There are two articles in today’s Guardian about the use of history in fiction.
Helen Dunmore’s piece begins like this:
A novelist who uses historical material in fiction has to go beyond the black and white, beyond the received images which are so familiar that our eyes are dulled to them, beyond the speeches and public cheering faces, and into the colour, intimacy and resonance of being alive at that time, not knowing what is to come, unaware of one’s place in history, of analyses that will be made or outcomes that will be debated.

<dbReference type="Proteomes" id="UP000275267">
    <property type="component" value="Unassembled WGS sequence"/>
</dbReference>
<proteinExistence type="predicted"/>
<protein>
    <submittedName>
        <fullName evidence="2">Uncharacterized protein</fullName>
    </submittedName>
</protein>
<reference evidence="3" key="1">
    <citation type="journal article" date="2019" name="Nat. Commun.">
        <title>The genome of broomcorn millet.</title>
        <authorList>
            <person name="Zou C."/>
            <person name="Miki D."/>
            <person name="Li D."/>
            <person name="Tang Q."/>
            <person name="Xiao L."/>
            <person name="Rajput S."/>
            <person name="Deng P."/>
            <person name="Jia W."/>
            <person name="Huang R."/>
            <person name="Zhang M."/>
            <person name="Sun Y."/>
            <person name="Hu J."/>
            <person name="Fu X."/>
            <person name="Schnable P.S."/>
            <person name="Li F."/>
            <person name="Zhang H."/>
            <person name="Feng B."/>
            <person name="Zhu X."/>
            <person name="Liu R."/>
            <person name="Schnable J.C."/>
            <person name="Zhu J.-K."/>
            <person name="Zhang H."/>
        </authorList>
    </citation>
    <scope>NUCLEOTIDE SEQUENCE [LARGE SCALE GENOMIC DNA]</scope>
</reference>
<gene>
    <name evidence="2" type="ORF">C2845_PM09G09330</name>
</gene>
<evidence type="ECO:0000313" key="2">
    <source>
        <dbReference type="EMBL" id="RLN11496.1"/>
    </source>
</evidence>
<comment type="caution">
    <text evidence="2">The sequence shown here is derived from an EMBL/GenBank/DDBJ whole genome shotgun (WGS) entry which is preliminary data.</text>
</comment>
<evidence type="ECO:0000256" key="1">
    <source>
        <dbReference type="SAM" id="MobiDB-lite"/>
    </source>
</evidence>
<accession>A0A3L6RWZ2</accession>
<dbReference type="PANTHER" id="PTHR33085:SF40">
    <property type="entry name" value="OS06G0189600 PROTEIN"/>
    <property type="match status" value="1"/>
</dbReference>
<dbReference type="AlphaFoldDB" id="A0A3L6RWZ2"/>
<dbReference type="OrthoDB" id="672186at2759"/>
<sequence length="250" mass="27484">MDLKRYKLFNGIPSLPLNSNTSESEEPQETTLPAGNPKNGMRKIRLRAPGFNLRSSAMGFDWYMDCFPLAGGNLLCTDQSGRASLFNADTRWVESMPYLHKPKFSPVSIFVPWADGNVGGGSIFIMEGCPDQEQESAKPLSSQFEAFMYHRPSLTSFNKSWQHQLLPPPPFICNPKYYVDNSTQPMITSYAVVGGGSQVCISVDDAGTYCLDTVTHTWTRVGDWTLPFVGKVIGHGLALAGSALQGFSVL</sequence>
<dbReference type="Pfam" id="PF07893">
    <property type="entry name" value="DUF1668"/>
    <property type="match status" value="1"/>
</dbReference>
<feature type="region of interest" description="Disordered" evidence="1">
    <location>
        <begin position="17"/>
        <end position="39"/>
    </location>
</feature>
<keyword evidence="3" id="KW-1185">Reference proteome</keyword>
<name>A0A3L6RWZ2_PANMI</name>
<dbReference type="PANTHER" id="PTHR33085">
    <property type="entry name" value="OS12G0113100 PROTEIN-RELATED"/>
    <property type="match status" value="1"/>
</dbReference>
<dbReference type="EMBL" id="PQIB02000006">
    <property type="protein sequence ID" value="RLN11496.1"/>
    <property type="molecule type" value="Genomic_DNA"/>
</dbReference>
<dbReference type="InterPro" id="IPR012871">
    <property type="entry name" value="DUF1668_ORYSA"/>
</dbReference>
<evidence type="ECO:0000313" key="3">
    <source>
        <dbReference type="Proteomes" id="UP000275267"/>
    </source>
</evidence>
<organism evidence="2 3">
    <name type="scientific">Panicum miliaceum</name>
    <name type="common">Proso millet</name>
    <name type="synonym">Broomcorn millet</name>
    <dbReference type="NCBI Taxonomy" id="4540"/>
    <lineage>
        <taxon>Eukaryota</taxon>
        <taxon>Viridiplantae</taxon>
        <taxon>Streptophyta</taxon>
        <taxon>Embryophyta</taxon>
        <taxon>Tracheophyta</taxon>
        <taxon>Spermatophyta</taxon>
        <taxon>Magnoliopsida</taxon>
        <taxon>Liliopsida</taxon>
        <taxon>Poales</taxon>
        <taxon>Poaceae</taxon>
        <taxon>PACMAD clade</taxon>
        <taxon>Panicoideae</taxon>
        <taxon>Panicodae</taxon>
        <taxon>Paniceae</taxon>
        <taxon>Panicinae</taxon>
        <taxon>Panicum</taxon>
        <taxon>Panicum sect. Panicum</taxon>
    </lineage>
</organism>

This made me chortle more than somewhat, because it seems to be the exact opposite of her practice, at least in her poem about John Kipling. Or maybe she has repented and developed since she wrote that. So let us rejoice for a sinner repentant.
Historian Antony Beevor’s warnings about the muddying of the waters caused by mixing fact and fiction, on the other hand, seem to me to be spot on.